Jim Clark, Lotus, Silverstone, 1967

‘Fangio said he was the greatest ever’: Jim Clark remembered, 50 years on


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A crash in a Formula two race at the Hockenheimring 50 years ago today claimed the life of Jim Clark.

The motor racing world lost one of its greatest talents: A man who had won two Formula One world championships and the Indianapolis 500, and demonstrated his versatile racing in numerous other classes.

In the days when Formula One team members numbered little more than a handful, those who worked with Clark had the opportunity to get to know him very well. Among them was Cedric Selzer, who recalled his time with the farmer-turned-racer in an interview with RaceFans.

Unsurprisingly, Selzer is well used to being quizzed about his time with Lotus’s star of the sixties. “Everybody asks what was Jim Clark like and I always say ‘he was bloody quick’,” says Selzer.

He describes Clark as “a bit of an introvert” but one whose technical ability for driving a racing car developed quickly.

“When I first started working in ’61 he knew if the car understeered or oversteered but didn’t know what it was. Come ’63, he could says ‘I want another pound in the front tyre and a thicker roll bar on the back’ and go out and he was half a second quicker. He understood the car more.”

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Clark’s rise to prominence coincided with a change in F1’s engine regulations which downsized their capacity to one-and-a-half litres. A delicate touch was required to get the best from the new generation of cars which arrived in 1961.

Jim Clark, Lotus, Silverstone, 1965
Clark in his usual cardigan on the Silverstone grid in 1965
Stirling Moss said to me one thing Jimmy had, he was very light on the car, light on the steering,” Selzer recalls.

“With a 1,500cc engine – grossly underpowered – they varied between 180 and 210 horsepower, you couldn’t scrub the speed off. You had to be very precise with the car. And that’s where Jimmy was so quick. He had this absolute natural ability.”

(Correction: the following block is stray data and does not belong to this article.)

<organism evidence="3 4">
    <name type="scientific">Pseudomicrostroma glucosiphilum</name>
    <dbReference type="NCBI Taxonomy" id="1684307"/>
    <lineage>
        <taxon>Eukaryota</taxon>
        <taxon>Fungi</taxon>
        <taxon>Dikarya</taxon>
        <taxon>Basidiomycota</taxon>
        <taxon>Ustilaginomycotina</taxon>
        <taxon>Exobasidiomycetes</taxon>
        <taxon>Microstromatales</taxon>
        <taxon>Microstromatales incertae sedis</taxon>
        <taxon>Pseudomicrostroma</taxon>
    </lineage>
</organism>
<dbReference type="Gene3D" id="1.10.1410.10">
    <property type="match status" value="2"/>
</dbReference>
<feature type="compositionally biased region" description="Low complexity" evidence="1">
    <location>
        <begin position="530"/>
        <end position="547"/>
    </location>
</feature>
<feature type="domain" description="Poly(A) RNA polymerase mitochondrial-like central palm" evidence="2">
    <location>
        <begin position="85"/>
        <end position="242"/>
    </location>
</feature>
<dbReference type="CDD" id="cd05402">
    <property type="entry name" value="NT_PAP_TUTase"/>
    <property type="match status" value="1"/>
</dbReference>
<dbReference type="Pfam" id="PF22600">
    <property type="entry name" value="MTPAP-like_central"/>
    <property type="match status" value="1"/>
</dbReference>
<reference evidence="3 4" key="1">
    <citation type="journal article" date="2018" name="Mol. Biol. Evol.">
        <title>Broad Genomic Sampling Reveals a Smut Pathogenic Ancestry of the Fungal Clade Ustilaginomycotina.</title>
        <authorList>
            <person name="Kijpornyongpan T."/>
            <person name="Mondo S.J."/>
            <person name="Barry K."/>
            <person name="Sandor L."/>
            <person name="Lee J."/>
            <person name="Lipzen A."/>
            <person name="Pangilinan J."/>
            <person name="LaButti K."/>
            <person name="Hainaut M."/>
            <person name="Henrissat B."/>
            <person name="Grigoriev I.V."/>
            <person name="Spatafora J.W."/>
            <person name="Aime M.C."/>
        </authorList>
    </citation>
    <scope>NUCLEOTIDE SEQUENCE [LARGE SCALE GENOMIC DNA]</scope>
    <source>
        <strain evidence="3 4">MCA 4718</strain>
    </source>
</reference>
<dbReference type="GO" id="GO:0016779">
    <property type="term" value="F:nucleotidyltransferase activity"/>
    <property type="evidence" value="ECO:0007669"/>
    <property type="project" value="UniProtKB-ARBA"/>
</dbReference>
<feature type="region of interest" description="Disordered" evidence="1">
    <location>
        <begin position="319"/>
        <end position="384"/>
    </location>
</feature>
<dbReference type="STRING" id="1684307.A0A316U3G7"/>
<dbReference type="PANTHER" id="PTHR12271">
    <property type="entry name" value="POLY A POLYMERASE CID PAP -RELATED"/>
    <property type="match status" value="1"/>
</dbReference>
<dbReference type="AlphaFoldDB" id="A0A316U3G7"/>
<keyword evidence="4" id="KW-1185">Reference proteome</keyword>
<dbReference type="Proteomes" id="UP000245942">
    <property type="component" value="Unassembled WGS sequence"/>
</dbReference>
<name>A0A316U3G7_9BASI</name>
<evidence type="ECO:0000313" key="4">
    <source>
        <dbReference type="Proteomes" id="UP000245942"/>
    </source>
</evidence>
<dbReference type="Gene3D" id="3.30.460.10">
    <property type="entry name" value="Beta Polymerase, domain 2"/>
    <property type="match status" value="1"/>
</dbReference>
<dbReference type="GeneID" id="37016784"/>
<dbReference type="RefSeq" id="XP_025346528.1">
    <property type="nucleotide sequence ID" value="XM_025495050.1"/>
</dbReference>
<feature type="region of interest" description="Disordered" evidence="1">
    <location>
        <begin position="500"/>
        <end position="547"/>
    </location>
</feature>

Selzer had been a racing mechanic in Cape Town, South Africa and made his way to F1 thanks to Moss, who put him in contact with the British Racing Partnership team. Although there was no vacancy there, a trip to Monaco yielded the break Selzer was looking for.

“After the race you could actually walk on the circuit in those days. I said ‘where does everybody drink?’ and they said the Tip-Top bar. So I took myself off to the Tip-Top bar and said ‘I’m looking for a job’. And it just so happened Lotus were short of a mechanic.”

A month later Selzer was on the Lotus payroll as a mechanic. “The first grand prix I went to was Spa in 1961 with David Lazenby who was well-known with the IndyCars. He and I looked after Jimmy’s car in ’61.

“In ’62 I looked after Trevor Taylor’s car virtually on my own. And then at the beginning of ’63 the team was split between Indy and Formula One and we had a choice [which] to do. And I thought to be stuck in America for months on end wouldn’t be my end. I said I’d do Formula One. Colin Chapman said would I like to look after Jimmy Clark’s car this year. I said that’d be fantastic.”

By 1963, armed with Colin Chapman’s pioneering 25 chassis, Clark and Lotus were poised to dominate Formula One. “We won seven out of 10 grands prix,” Selzer recalls. As drivers could only count their best results result this year, Clark uniquely became the only driver in F1 history to score the maximum points available in a season.

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Arguably, only reliability kept Clark from a clean sweep. A seized gearbox put him out of the lead in Monaco, an engine problem confined him to second at the Nurburgring, and a dead battery meant he started a lap down at Watkins Glen, where he nonetheless came in third.

By this point Selzer “virtually looked after Jimmy Clark’s car on my own” in a team which was incomparably tiny by today’s standards. “There was only five of us in total. There was Dick Scammell, who went to Cosworth, we had a gearbox mechanic, and three others who looked after the two cars and the spare car. You virtually built the car yourself and maintained it and raced the car.”